Still holding onto the past. I suggest you get over it. Securing our infrastructure not only created jobs, but put millions of dollars back into this economy. Judging by your Bush/Cheney comment you really put perspective on how narrow-minded you are. As you know Chlorine is used as a primary treatment method, with UV being the secondary. I can assure you, that being in the Water Treatment Industry, our water is some of the best in the country. Go hug a tree!

      • Roger Dodger says:

        “Anonymous.” It figures. Go back into your Fox News bunker and come back when you’ve got more than a handful of chlorine.

    • Leviathan says:

      I am as anti-Bush as the next guy, but up-grading the national (and Seattle) water supply was long overdue before 9/11. Having treated drinking water sit in open reserviors is a 19th century solution and one that requires much higher level of chlorine application (that you complain about).

      • Roger Dodger says:

        Upgrading may well have been due, but it wasn’t the big selling point. Allow me to quote directly from SPU’s web site. It’s not quite as stated above.

        “Floating covers were installed at Bitter Lake and Lake Forest Park reservoirs and these covers will remain in place through the operational life of the facilities. SPU has increased security at these facilities.”

        Notice what’s been omitted from the press release quote above? What’s all that about “increased security?” Oh yeah, that’s right. Aqua-terrorism.

        “There is a direct link, though, to the terrorist attacks of Sept. 11. All those workers and machines and all that expensive concrete and steel on view at the site are there to bury the Maple Leaf Reservoir. The city started covering some open-water reservoirs in the late 1990s; the program picked up speed after the World Trade Center’s collapse. “Protecting our water system became a paramount goal since the September 11, 2001 terrorist attacks. Under-ground reservoirs are the most effective way to improve security,” Seattle Public Utilities writes.”

  2. Please keep in mind that the Seattle reservoir-covering plan pre-dates the 9/11 attacks and the renewed focus on security. The plan was developed out of public health concerns about non-terrorist threats to water quality and the waste of water and human resources to empty and clean the reservoir to ensure that the water in it was safe to drink.

  3. Just curious about the decision to keep the Volunteer Park Reservoir filled as a water feature while Roosevelt residents suffer through two years of living with the eyesore of the drained Roosevelt Reservoir. Couldn’t the latter be kept filled as well?

    • I believe the plan was to try one filled and the other drained. The Volunteer Reservoir is in a large, well-used park. The Roosevelt Reservoir is next to a busy arterial. That is my guess as to why Roosevelt was chosen to be drained.

      I’ll contact SPU with your question, though. Maybe there is another answer.

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  7. I have heard from Park Dept sources that, unlike the other Seattle reservoirs, the Ravenna one will not be turned into a park. With thousands of new residents coming to live in the new monolithic Ravenna developments, the reservoir is already slated to go to, you guessed it, more development. How ugly can we make one neighborhood in 10 years?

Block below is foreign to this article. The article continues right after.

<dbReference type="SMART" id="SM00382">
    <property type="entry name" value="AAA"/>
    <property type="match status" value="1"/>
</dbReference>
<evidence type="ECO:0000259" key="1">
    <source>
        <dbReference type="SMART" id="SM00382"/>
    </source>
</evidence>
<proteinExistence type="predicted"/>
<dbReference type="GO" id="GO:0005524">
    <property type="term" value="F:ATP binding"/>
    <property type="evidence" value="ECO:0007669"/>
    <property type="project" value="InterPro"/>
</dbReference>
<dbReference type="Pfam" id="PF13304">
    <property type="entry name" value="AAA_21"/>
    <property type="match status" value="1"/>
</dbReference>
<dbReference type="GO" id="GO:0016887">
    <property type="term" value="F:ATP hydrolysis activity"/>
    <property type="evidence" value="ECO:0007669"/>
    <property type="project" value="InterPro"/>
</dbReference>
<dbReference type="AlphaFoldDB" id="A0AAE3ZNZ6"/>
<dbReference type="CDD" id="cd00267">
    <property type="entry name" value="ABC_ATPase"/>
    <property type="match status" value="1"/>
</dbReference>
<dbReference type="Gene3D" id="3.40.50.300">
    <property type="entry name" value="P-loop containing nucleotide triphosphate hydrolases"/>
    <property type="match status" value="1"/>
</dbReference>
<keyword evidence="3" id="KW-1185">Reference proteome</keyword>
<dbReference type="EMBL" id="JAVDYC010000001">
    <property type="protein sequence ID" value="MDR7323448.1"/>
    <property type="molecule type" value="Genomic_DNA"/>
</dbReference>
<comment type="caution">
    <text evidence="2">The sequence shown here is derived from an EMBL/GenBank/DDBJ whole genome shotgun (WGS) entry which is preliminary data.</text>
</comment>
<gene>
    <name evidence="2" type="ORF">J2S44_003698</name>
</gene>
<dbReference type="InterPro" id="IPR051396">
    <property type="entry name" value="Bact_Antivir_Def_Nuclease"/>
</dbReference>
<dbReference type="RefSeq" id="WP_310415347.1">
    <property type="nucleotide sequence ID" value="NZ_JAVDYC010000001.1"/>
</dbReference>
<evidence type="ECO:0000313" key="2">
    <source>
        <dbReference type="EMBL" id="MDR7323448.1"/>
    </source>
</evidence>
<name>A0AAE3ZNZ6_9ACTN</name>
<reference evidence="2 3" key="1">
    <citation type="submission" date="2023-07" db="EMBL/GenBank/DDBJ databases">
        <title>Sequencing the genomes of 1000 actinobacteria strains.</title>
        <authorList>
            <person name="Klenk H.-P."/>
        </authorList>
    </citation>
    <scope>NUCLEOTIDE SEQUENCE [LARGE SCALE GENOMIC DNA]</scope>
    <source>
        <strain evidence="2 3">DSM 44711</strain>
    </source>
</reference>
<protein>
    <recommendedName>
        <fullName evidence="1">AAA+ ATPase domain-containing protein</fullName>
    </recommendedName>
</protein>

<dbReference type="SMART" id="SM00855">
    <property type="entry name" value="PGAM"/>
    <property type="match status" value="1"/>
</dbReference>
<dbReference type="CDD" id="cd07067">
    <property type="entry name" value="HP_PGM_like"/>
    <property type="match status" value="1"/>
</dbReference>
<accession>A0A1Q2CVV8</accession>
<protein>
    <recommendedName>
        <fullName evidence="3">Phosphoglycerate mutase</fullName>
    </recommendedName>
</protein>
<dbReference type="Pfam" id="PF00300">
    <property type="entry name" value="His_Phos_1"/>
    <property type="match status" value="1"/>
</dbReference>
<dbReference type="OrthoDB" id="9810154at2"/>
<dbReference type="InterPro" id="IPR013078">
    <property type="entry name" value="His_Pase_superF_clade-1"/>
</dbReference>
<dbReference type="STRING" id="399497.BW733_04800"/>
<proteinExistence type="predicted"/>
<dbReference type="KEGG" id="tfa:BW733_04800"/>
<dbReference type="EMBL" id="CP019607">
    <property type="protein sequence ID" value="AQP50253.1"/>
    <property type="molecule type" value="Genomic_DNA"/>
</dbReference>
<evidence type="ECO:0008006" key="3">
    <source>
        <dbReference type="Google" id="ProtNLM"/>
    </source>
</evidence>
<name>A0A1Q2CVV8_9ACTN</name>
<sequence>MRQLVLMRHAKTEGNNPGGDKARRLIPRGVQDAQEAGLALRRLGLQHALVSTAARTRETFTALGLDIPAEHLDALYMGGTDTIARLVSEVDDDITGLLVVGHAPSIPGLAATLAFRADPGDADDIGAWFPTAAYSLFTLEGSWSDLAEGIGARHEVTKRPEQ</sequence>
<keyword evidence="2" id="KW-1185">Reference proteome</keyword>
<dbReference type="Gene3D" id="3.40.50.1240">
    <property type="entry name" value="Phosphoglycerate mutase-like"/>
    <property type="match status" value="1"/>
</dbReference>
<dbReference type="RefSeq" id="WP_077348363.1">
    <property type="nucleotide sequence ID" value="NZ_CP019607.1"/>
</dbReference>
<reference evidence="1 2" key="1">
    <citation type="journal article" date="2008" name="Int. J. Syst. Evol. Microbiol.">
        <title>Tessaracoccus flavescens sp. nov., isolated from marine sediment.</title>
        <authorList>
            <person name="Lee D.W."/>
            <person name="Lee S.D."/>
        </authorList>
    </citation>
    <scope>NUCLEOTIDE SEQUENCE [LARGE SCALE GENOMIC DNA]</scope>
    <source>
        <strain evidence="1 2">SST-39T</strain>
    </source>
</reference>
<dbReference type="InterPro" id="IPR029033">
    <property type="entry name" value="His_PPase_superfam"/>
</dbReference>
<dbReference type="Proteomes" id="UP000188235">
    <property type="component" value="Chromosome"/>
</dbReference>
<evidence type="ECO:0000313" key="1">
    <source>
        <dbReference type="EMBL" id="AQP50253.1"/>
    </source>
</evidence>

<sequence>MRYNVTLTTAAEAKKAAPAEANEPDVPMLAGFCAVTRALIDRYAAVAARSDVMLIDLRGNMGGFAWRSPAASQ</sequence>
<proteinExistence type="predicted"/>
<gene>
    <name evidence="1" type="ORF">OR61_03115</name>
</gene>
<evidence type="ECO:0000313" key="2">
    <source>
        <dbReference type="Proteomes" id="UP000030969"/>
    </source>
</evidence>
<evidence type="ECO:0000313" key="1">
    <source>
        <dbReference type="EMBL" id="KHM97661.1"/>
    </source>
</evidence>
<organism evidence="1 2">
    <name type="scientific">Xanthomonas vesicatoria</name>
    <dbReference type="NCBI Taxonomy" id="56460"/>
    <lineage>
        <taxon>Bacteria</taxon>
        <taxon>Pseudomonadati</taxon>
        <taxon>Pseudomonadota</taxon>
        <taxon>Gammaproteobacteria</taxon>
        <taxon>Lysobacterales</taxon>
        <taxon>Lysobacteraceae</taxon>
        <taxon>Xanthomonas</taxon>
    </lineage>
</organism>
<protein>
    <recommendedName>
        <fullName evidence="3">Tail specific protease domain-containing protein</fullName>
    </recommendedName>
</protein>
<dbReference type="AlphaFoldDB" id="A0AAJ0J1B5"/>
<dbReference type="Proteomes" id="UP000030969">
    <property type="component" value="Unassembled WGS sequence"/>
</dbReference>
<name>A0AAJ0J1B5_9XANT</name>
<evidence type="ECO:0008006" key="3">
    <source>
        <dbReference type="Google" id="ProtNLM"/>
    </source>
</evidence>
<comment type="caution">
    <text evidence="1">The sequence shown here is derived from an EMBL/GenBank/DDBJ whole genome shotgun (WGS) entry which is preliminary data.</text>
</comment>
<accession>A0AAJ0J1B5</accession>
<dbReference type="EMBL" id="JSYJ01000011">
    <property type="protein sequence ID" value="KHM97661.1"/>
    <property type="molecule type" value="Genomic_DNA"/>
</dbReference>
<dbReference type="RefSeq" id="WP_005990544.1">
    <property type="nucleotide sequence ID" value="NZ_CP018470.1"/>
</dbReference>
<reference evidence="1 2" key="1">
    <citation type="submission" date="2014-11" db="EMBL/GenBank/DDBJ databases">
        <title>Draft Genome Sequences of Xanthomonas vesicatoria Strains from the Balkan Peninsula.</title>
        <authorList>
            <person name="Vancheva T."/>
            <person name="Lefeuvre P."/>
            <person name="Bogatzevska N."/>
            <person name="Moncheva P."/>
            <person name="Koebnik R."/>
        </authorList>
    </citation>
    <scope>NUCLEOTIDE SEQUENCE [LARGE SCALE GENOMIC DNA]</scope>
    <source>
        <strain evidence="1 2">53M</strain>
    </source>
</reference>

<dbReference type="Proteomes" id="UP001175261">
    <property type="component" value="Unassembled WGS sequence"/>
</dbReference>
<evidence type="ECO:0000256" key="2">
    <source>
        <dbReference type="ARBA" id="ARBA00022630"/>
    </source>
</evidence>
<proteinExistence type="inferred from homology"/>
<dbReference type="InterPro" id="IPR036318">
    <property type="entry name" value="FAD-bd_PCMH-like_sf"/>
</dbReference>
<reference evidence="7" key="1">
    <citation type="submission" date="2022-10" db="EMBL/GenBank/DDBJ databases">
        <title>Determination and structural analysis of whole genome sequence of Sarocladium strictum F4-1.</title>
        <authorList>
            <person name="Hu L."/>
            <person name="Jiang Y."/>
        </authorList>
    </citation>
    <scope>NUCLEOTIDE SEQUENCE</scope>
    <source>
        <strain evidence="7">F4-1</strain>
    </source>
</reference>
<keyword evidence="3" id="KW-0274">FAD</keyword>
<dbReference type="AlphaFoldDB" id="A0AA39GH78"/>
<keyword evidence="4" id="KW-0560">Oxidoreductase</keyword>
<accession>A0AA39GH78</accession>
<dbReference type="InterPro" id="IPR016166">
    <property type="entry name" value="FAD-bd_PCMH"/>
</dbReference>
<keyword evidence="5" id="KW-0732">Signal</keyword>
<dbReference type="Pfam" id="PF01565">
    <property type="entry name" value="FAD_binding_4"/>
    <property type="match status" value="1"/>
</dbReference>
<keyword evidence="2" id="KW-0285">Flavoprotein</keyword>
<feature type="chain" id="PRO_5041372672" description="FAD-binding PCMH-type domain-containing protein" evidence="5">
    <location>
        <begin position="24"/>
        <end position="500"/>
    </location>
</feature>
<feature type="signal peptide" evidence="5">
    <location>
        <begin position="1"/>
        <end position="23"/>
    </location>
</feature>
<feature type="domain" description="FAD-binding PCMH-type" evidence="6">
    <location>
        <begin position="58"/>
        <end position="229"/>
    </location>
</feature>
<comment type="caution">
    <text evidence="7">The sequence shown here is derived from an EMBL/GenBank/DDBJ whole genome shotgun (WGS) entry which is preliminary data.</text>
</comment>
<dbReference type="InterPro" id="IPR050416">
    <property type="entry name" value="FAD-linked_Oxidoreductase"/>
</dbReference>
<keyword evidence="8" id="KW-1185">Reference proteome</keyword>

New housing, including low income housing, can always be added by building up, and it should already have been accommodated and paid for by existing new development. Oops! guess we left that part out. Unlike housing, public parks must be totally land based. According to the Department of Planning and Development we will be suffering a 70 acre/year open space shortfall every year for the next 20 years. Without sufficient trees and open space there will be more polluted storm water runoff, more particulate pollution making for more air quality alerts, more heat and heat exacerbated illnesses, fewer birds and urban wildlife, and less community connectivity. We will have less bikable and less walkable neighborhoods and we will certainly not look scenic to visitors.

    The low income people in particular need open space since they don’t get to have homes with heat pumps, don’t fly to Hawaii for a vacation from big City life, send their kids to camp, or drive to work in their air-conditioned SUVs.

    This is not the City that was promised to us in the Comprehensive Plan. Density that does not include infrastructure, including green infrastructure, is folly. It’s a mistake that the governors of Seattle are making, big-time, and the neighborhoods pay the price of that folly.

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  11. 2020Why says:

    hey. so this is all interesting information but we are voting again and the water system/ supply is not talked about. All I can think of is Flint Michigan. I would also think this is a local issue, maybe the Feds suggests we cover but still seems like nothing is happening- 2020 July.


  1. […] A similar trial is underway at the Roosevelt Reservoir in the north of the city, one of the four remaining above-ground reservoirs in the city. […]